The aim of this blog is to serve as a meeting point to those who study or have studied English philology and, more broadly, to all those who love literature and language.

29 Sep 2009


Los seres humanos compartimos ideas, conceptos y experiencias, sin embargo comunicarlas es mucho más difícil de lo que podría parecer a simple vista. Al menos comunicarlas de forma comprensible e inequívoca.

En los Estados Unidos de América un grupo de expertos en antropología, lingüística, astronomía y otras ciencias han pasado años intentando en vano encontrar la forma de transmitir un concepto simple y universal: ‘peligro’. El gobierno de este país les asignó la tarea de encontrar la forma de señalizar una zona que alberga desechos nucleares, pero teniendo en cuenta que estos desechos permanecerán activos al menos durante 10.000 años y que estas señales deberían ser comprensibles para quienes se acerquen al lugar por ese entonces. Los expertos, divididos en dos grupos que han trabajado independientemente, no solo no han sido capaces de encontrar un símbolo con el que transmitir esta idea, sino que ni siquiera han coincidido en sus conclusiones. Mientras que unos proponen una serie de ‘señales’ o ‘inscripciones’ informativas, otros consideran que los símbolos empleados deber producir ‘horror’, de forma que disuadan a quien se acerque al lugar de excavar o tontear en la zona. Finalmente, han optado por recomendar que diversos paneles escritos en distintos idiomas transmitan la naturaleza del peligro, con la esperanza de que puedan ser así descifrados y entendidos claramente.

En cualquier caso, lo que parece claro es que, si bien una serie de conceptos elementales comunes se encuentran presentes en la mente de todo ser humano, la forma de expresarlos varía en función de las distintas culturas, sin que sea posible encontrar ningún símbolo cuyo significado trascienda el tiempo y el espacio.

27 Sep 2009


These days I’m reading George Orwell’s Nineteen Eighty-Four and I’ve found it interesting the author’s criticism of political manipulation of language. To do so, he admits the power of language to shape ideas and thought by creating a fictional situation where a totalitarian regime fosters lexical impoverishment. These are a couple of quotes from Chapter 5:

'It's a beautiful thing, the destruction of words. Of course the great wastage is in the verbs and adjectives, but there are hundreds of nouns that can be got rid of as well. It isn't only the synonyms; there are also the antonyms. After all, what justification is there for a word which is simply the opposite of some other word? A word contains its opposite in itself. Take "good", for instance. If you have a word like "good", what need is there for a word like "bad"? "Ungood" will do just as well -- better, because it's an exact opposite, which the other is not.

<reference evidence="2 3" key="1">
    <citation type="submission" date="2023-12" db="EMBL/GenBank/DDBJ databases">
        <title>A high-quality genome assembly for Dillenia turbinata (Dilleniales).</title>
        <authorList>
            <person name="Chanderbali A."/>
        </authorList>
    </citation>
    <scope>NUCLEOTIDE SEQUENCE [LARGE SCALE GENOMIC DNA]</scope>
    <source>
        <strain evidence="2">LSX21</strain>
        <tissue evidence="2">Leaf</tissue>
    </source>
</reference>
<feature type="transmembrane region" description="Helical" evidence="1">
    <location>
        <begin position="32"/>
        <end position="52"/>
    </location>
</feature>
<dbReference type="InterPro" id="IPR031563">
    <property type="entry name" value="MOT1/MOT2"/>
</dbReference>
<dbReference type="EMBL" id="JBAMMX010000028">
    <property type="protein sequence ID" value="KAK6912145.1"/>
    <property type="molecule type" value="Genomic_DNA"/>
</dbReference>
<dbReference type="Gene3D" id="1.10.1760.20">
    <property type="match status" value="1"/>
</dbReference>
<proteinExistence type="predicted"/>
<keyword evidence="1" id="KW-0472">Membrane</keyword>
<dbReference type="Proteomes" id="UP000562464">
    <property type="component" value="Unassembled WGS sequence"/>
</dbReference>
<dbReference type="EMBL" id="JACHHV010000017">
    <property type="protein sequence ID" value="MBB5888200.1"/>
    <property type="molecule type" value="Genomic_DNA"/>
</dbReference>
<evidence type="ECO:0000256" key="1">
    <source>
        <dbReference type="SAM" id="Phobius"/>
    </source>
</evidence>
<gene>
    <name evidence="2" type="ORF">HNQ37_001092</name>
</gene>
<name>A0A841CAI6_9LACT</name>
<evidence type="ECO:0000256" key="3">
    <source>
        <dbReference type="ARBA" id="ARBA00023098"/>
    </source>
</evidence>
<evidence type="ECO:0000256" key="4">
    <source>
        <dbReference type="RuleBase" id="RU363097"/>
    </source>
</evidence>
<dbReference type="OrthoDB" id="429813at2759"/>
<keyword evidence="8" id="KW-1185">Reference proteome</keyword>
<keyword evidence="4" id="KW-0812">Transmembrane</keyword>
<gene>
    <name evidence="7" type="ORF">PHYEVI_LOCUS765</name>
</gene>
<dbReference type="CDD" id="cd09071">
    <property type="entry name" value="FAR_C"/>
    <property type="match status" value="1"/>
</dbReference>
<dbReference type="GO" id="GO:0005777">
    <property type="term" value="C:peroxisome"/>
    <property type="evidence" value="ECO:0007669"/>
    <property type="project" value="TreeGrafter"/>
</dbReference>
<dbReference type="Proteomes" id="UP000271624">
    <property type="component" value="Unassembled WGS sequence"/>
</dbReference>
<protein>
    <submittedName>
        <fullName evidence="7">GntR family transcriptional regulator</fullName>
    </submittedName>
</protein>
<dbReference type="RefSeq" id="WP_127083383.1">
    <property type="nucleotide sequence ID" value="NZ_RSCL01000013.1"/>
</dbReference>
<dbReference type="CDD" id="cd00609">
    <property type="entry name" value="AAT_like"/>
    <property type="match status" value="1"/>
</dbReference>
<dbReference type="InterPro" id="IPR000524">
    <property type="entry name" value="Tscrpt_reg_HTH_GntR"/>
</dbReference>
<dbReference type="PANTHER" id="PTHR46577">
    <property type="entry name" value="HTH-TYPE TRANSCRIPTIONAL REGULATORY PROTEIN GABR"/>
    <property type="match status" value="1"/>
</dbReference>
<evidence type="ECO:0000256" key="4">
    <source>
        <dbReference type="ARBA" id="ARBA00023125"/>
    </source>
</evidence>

'Don't you see that the whole aim of Newspeak is to narrow the range of thought? In the end we shall make thoughtcrime literally impossible, because there will be no words in which to express it. Every concept that can ever be needed, will be expressed by exactly one word, with its meaning rigidly defined and all its subsidiary meanings rubbed out and forgotten.

But the work of Orwellian lexicographers does not limit itself to reduction. New words still emerge as new concepts gain protagonism.

The smallest thing could give you away. A nervous tic, an unconscious look of anxiety, a habit of muttering to yourself -- anything that carried with it the suggestion of abnormality, of having something to hide. In any case, to wear an improper expression on your face (to look incredulous when a victory was announced, for example) was itself a punishable offence. There was even a word for it in Newspeak: facecrime, it was called.

In fact Orwell had often shown his concern about the use of language. In his essay 'Politics and the English Language', he criticises inflated and rhetorical discourse as a kind of euphemism to conceal truth. He also contributed to broaden the English lexicon in an involuntary way: expressions such as “Big Brother”, “doublethink” or “Orwellian” itself are part of current usage.

22 Sep 2009


The Booker Prize organizers published last week the shortlist for this year’s awards. You can find it in a previous post in this blog. In the way to this shortlist seven other books have fallen from the initial longlist where 13 books were initially chosen. Here you have the seven that never arrived to the shortlist: